I like to write. And I like to write fiction. One of my favorite parts of writing is creating a new character. This post will explain how this process happens for me.

First Stage: A Plot is Formed

For me, a character is usually born of a plot. Some writers are introduced to a character in their imagination, then they proceed to tell the story of the character. Most of my characters, though, come when I create a plot and then want someone to be the star of the show. In other words, some people find an actor and then write a script for them, and others write a script and then find actors.

Second Stage: A Main Character Begins to Form

As I think about the plot, my imagination plays with characters. First, I decide how I want the main character to be. For my current and first novel, I really wanted the character to be a boy around my age, just cause that came to me first and it was easier. Then I decided I wanted a side teacher character, and I first went with a man. Then through some more thinking, I decided this teacher character would be a woman.

Third Stage: The Character is Named

Depending on what the character is supposed to be, I give them a name. For some characters, they need a name that doesn’t exist in our world, or a good explanation for why they have a name from our world. Other characters require a futuristic name, or an old name. For my main character in this novel, he was supposedly set into the future, so I gave him a name that sounded slightly futuristic (Gavryn). The side teacher character was named Elise at first, then was given the name Esiw, which is wise spelled backwards, reflecting her wise spirit.

Fourth Stage: The Character Finds a Personality

Next, you form the character’s personality. For me, this sprouts from one main idea, then blossoms into a whole set of characteristics. For example, I wanted Esiw to be a wise teacher (obviously). Soon she became a rich character with intricacies and authentic problems.  With Gavryn, I just wanted him to be somewhat like me. Then he became a very thoughtful young lad, with worries and fears and a mind for deep thought.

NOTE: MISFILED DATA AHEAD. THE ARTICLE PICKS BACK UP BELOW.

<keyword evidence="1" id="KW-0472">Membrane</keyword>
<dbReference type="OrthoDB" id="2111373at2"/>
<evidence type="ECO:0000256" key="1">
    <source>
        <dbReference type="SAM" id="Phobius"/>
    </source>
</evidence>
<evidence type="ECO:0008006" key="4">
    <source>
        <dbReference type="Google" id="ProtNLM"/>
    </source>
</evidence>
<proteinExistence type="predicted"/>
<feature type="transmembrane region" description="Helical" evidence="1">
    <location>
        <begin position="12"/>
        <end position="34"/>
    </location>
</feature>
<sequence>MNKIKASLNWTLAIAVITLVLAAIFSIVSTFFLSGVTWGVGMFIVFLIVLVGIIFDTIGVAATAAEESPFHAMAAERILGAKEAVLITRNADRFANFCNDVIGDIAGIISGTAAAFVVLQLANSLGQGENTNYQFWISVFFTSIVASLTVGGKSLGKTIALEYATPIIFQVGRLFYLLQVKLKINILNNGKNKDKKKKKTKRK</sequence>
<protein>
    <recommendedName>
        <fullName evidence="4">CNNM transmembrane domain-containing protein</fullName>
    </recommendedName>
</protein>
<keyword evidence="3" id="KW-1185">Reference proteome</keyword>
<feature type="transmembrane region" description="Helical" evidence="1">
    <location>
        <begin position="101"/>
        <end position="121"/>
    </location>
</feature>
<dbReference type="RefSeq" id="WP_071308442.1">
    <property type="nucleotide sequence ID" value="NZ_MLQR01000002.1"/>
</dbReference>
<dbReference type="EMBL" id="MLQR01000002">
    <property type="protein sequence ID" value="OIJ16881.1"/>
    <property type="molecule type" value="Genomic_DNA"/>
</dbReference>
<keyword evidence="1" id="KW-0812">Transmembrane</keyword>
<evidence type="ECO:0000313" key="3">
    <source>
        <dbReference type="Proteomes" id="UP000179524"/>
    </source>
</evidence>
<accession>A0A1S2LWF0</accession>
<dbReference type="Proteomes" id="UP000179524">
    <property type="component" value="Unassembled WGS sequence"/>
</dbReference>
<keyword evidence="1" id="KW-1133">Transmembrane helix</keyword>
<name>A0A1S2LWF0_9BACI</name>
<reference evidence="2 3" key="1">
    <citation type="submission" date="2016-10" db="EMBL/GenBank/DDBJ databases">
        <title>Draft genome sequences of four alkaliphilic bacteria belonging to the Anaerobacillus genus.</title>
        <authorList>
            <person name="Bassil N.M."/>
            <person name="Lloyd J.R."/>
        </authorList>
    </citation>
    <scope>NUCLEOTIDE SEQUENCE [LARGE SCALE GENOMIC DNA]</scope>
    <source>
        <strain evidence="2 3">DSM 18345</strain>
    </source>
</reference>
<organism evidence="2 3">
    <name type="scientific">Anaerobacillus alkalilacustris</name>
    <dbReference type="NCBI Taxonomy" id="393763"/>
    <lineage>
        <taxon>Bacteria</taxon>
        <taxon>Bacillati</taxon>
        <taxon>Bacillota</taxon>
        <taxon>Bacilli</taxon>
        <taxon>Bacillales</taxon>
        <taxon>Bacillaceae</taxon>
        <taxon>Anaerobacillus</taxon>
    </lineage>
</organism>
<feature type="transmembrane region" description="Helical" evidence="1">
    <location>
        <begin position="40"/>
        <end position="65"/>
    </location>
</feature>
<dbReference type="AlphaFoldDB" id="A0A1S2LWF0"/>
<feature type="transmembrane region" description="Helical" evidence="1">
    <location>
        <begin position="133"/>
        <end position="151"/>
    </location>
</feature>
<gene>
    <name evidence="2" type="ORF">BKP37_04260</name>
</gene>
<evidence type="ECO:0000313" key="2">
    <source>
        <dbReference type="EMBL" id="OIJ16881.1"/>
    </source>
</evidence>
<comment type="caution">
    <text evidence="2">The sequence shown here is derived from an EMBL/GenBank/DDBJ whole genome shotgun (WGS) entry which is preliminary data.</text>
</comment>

Fifth Stage: The Character is Written

First of all, you must keep them consistent. If you introduce a foolish character in the first chapter and then show them being the wise hero, you better have a good reason. I keep consistency by familiarizing myself with the character and remembering their ‘tagline’ so-to-speak.

Then you have to let the character be a person. With one side character in my novel, I was going to have her be a very distant, quiet mystic. But as she was written… she became a lot less quiet and a lot more like Anne of Green Gables. That’s just how it works. If characters don’t have a life of their own, they’ll just be dead characters.

So that’s how I create characters! I just thought I’d log this so that I could see it when I was older and more of a writer. I hope you enjoyed reading!


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  1. Per CONSISTENCY: changing a character for a “good Reason!” Ah, did you mean to imply a dramatic use of EUCATASTROPHE? Now I know you will have fun looking up this word. It was made up by J R Tolkein, and I very much like that he referred to Christ’s incarnation and resurrection as a Eucatastrophe, a reversing of the downward spiral of human history which began in the garden of Eden! Read the definition and see if it fits.

    [Pardon my Wiki-Ephiphany. “Eucatastrophe is a term coined by J. R. R. Tolkien which refers to the sudden turn of events at the end of a story which ensures that the protagonist does not meet some terrible, impending, and very plausible doom.[1] Tolkien formed the word by affixing the Greek prefix EU, meaning good, to catastrophe, the word traditionally used in classically inspired literary criticism to refer to the “unraveling” or conclusion of a drama’s plot.”